PRF membrane preparation—An autologous PRF membrane was created for each dog, as indicated in the manufacturer's instructions.27 Before anesthesia was induced, 18 mL of whole blood was collected from each dog via jugular venipuncture with a 20-gauge butterfly catheter and placed into two 9-mL tubes, each of which contained trisodium citrate and a separator gel.a The tubes were centrifuged at 1,100 × g for 6 minutes to create a PRP supernatant. The PRP supernatant from both 9-mL tubes was carefully transferred by use of an 18-gauge needle and 20-mL syringe to a 35-mm-diameter flat-bottom glass vial that contained 1.0M calcium chloride. The vial was immediately centrifuged at 4,500 × g for 25 minutes while fibrin polymerization ensued. The result (as a consequence of radial centrifugation) was a dense, flat, circular, fibrin membrane suspended in a liquid serum component. Although it was not possible to measure the actual platelet concentrations in the dense fibrin constructs used in the study, it was reported in another study28 conducted by our laboratory group that a canine-derived PRF membrane contains significantly more growth factors than does a naturally formed blood clot of similar volume.

Surgical procedures—After premedication with morphine (0.6 mg/kg, IM) and acepromazine maleate (0.02 mg/kg, IM), the dogs were anesthetized by IV administration of thiopental. Anesthesia was maintained with isoflurane (0.5% to 3%) in oxygen. After induction and intratracheal intubation, preservative-free morphine (0.1 mg/kg) was injected into the epidural space to provide postoperative analgesia. Dogs were positioned in dorsal recumbency, and the hind limbs were prepared for aseptic surgery. The PT in each of the hind limbs was isolated and exposed via a medial parapatellar approach (Figure 1). The width of each PT was measured, and the central third of the PT was sharply incised from the distal aspect of the patella to the tibial tuberosity and resected. Care was taken to separate the retropatellar fat pad from the resected portion of the PT.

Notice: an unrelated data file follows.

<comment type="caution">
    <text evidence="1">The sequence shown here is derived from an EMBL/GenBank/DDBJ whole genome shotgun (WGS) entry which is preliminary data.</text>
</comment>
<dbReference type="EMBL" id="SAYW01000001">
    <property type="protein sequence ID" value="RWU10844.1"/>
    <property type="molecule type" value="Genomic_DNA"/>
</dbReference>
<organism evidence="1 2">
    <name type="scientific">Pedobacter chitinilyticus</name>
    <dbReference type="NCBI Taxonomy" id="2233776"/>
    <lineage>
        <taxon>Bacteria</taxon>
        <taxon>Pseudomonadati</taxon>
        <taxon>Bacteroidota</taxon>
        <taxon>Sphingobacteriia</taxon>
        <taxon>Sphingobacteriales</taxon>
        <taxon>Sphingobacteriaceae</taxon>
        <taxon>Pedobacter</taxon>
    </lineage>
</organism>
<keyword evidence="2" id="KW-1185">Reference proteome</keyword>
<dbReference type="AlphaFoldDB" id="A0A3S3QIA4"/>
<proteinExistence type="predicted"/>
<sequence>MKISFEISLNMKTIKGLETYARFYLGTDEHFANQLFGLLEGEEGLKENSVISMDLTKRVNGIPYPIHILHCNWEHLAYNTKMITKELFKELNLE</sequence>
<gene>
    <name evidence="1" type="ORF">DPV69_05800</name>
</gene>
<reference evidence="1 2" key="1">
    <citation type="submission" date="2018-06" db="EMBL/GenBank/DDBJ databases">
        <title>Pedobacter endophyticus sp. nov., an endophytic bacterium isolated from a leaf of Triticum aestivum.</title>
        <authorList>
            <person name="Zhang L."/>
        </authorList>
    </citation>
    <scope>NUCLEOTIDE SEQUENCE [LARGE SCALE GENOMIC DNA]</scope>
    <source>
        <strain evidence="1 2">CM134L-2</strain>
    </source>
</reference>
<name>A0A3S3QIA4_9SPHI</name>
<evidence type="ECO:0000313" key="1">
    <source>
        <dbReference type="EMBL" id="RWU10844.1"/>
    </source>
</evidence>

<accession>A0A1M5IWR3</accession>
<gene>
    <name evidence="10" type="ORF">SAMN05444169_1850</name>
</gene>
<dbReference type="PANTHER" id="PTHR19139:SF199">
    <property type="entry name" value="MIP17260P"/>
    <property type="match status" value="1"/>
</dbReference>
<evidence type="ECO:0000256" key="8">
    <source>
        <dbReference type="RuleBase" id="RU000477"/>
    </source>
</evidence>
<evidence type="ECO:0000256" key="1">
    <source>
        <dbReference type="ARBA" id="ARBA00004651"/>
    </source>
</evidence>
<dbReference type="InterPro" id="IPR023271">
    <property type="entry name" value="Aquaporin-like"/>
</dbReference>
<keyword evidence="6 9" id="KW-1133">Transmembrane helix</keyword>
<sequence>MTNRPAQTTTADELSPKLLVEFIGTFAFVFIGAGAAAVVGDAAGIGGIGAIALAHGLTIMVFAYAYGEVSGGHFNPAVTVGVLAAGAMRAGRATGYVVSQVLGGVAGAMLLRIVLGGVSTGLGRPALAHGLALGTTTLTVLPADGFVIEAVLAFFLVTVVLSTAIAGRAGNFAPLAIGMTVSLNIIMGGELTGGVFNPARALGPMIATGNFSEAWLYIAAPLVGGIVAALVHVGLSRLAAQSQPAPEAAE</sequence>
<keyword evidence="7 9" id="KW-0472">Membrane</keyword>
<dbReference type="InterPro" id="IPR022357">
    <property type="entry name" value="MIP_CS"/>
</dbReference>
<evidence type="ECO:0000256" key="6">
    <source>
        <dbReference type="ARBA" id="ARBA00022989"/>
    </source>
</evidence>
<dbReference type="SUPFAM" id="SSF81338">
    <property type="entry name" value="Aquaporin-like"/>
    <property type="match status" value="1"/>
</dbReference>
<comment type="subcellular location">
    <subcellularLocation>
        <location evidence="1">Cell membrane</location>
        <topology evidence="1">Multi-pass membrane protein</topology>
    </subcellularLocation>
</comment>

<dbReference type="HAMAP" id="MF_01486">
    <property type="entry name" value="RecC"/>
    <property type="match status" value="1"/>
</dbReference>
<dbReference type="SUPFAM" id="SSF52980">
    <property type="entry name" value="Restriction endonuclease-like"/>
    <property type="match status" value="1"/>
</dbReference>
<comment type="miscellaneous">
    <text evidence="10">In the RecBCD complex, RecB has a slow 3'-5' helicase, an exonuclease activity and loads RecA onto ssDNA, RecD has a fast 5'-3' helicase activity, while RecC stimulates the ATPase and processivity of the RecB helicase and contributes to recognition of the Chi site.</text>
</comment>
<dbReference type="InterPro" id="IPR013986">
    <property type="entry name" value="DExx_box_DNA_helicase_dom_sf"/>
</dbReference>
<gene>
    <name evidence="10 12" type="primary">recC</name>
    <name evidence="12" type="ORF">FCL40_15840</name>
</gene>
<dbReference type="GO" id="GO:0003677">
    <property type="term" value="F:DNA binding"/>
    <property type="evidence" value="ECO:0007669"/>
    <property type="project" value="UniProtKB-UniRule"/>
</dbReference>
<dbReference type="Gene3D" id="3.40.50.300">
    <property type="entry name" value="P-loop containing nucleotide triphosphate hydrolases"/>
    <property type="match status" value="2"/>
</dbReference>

Figure 1—
Figure 1—

Photographs of a surgical procedure in a representative dog in which a PT was isolated and exposed (A), a defect was created in the central third of the PT (B), a bed of sutures was placed in the defect to act as support (C), and the autologous PRF membrane was rolled into a tube and sutured to the defect (D). In the contralateral hind limb, the PT was isolated and exposed and a similar defect was created in the central third of the PT, but the defect was left empty.

Citation: American Journal of Veterinary Research 72, 5; 10.2460/ajvr.72.5.699

In 1 PT of each dog, a bed of 4-0 polydioxanone in a horizontal mattress pattern was placed through the remaining PT and under the defect to act as a support for the PRF membrane. The PRF membrane was rolled to form a tube, placed into the defect, and sutured to the remaining PT with nonabsorbable 5-0 nylon in a simple interrupted pattern. The layers of the surgical site were closed in a routine manner. In the contralateral sham-treated PT, the surgical site was closed following resection of the central third of the PT. The limb that was assigned to each treatment group was determined by simple randomization (coin flip). Carprofen (4 mg/kg, SC) was administered once during surgery and every 24 hours thereafter as needed for postoperative analgesia.

Postoperative regimen—After recovery from anesthesia, each dog was housed separately in a 4 × 1.5-m run and allowed unrestricted activity. Tramadol (2 to 4 mg/kg, PO, q 8 to 12 h) was administered for a minimum of 3 days after surgery. No postoperative bandage or method of immobilization was applied. The dogs were observed at least twice daily, and general condition, rectal temperature, pulse rate, respiratory rate, attitude, appetite, amount of activity, and degree of lameness were recorded. The incision sites were checked daily for signs of swelling, erythema, discharge, and dehiscence until they were completely healed.

Gross evaluation—After the dogs were euthanized, both stifle joints and PTs were exposed and grossly evaluated. The patella-PT-proximal portion of the tibia complex was harvested en bloc and placed in neutral-buffered 10% formalin. Following formalin fixation, the tendons were bisected at their midpoint in the transverse plane. Side-by-side digital photographs of the sham- and PRF membrane—treated tendons of each dog were obtained.